Podcast 25

025: Retirement Planning for the Unwealthy and the Power (and Danger) of Data with Dirk Cotton *

Dirk Cotton was a senior executive at a Fortune 500 company. However, after retiring in 2005, he’s found himself busier than ever. He loves to do research, specifically retirement research, and publishes often on his blog, The Retirement Café. He’s also a Thought Leader at APViewpoint, Advisor Perspectives’ online community of investment advisors and financial planners, and provides retirement coaching services in exchange for pizza, craft beer, and charitable donations, among other gifts.

As Dirk sees it, a lot of the best financial advice is only available to people who have lots of money – and that’s why the Retirement Café focuses on retirement planning for the unwealthy – or those with less than $100,000 in savings.

Dirk came highly recommended by Wade Pfau, and his work has proven highly valuable for his readers and his clients alike. Today, Dirk joins the podcast to talk about how his second act as a retirement coach and researcher began, the dangers in trying to predict the future, and the many factors that people often don’t understand or think about as they prepare to retire.

In this podcast interview, you’ll learn:

  • How having achieved financial independence changed the advice that Dirk gives – and why he refuses to be paid for his retirement coaching services.
  • Why so many people get into financial planning and retirement planning when they themselves retire.
  • How the Great Recession taught Dirk that he vastly underestimated the risks in retirement – and why so many retirees don’t prepare for the worst.
  • The impactful questions Dirk asks to get at the heart of what people really want out of retirement.
  • Why children and grandchildren are a potential financial risk in your retirement.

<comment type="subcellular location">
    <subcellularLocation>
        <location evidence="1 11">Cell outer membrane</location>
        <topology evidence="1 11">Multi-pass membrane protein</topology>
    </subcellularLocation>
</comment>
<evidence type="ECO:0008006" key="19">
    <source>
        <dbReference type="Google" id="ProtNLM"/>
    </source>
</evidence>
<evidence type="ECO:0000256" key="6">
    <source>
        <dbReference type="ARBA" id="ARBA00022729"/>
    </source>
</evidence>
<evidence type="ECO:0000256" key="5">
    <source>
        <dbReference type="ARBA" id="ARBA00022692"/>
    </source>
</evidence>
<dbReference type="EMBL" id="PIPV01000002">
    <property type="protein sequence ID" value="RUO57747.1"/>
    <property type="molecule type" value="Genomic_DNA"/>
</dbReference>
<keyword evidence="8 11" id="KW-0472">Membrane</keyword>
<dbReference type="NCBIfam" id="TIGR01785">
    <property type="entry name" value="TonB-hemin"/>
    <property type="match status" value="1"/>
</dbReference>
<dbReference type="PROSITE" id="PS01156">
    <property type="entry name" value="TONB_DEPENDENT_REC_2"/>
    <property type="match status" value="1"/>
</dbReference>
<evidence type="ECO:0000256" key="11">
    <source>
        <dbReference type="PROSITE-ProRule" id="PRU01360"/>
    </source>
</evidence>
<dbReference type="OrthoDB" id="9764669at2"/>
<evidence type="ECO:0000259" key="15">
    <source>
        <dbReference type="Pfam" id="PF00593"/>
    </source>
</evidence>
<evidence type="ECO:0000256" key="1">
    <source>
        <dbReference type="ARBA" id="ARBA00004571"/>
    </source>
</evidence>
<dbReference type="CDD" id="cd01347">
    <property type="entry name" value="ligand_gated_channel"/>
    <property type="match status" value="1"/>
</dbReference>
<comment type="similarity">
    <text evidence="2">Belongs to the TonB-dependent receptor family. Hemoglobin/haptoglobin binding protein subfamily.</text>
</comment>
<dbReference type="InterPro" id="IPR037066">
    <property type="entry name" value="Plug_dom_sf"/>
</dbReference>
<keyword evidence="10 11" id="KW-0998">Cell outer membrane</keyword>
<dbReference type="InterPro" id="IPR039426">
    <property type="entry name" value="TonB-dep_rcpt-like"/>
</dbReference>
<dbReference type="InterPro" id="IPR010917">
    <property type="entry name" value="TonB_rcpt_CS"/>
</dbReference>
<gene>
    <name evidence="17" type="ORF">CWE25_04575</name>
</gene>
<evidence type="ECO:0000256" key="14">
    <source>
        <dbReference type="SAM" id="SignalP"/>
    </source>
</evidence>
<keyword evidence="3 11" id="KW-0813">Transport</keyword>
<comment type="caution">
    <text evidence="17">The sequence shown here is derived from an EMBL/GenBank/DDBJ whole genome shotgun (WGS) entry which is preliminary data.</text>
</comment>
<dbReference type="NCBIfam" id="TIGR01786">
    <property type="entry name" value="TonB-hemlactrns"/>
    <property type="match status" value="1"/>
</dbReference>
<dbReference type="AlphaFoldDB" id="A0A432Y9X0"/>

• Why planners and advisors need to have strong understandings of statistics and probabilities – and the reasons so many people in the financial services industry end up massively misinformed.
  • How to plan your retirement for a variety of different scenarios simultaneously.

Inspiring Quotes

“When you deal with uncertainty, the rationale approach to it is statistics and probabilities.” – Dirk Cotton

“I think people need to back away from their certainty of the future because there’s really not a lot of evidence that says you should be certain about your future.” – Dirk Cotton

Interview Resources

The Retirement Café
Mean Reversion of Equity Returns and Retirement Planning
What is Monte Carlo simulation?
The Black Swan: The Impact of the Highly Improbable (Incerto)

Investment Advisory Services may be offered through Howard Bailey Securities, LLC, a registered investment advisor. Certified Financial Planner Board of Standards Inc. owns the certification marks CFP®, CERTIFIED FINANCIAL PLANNER™ and CFP® (with flame design) in the U.S., which it awards to individuals who successfully complete CFP Board’s initial and ongoing certification requirements. The CLU® mark is the property of The American College, which reserves sole rights to its use, and is used by permission. Howard Bailey Financial is a registered trademark of Howard Bailey Financial. All rights reserved. Howard Bailey does not offer legal or tax advice. Please consult the appropriate professional regarding your individual circumstance. Not associated with or endorsed by the Social Security Administration or any other government agency.

Read Full Transcript

[INTERVIEW]

Casey: Welcome to the Retire With Purpose Podcast. This is your host, as always, Casey Weade and today we have a special guest. We have Dirk Cotton joining us. Dirk, welcome to the podcast.

Dirk: Thank you, Casey. Glad to be here.

Casey: Hey, we’re so glad to have you and especially as you have become highly recommended. You have come highly recommended from Dr. Wade Pfau, one of our previous podcast guests and you're actually the second guest that we've had on that has been a referral from Dr. Pfau, and he never disappoints. So, I'm sure you're going to be able to share plenty of great information as a retirement researcher yourself much like Dr. Pfau, so thank you for coming on. And you know, one of the interesting things about yourself along with I think some interesting things that the guests that we've had on the podcast it's kind of strange because a lot of these individuals are retired and now, they're getting in the financial advisor, getting into coaching others on their own retirement, sharing their struggles. We had Nancy Collamer on not that long ago, Todd Tresidder on not that long ago, and they've all covered a lot of these topics and they’ve transitioned out of maybe a traditional career into providing financial advice. Some do it for money. Some do it for a second income and as we get started here, you said you do it for pizza.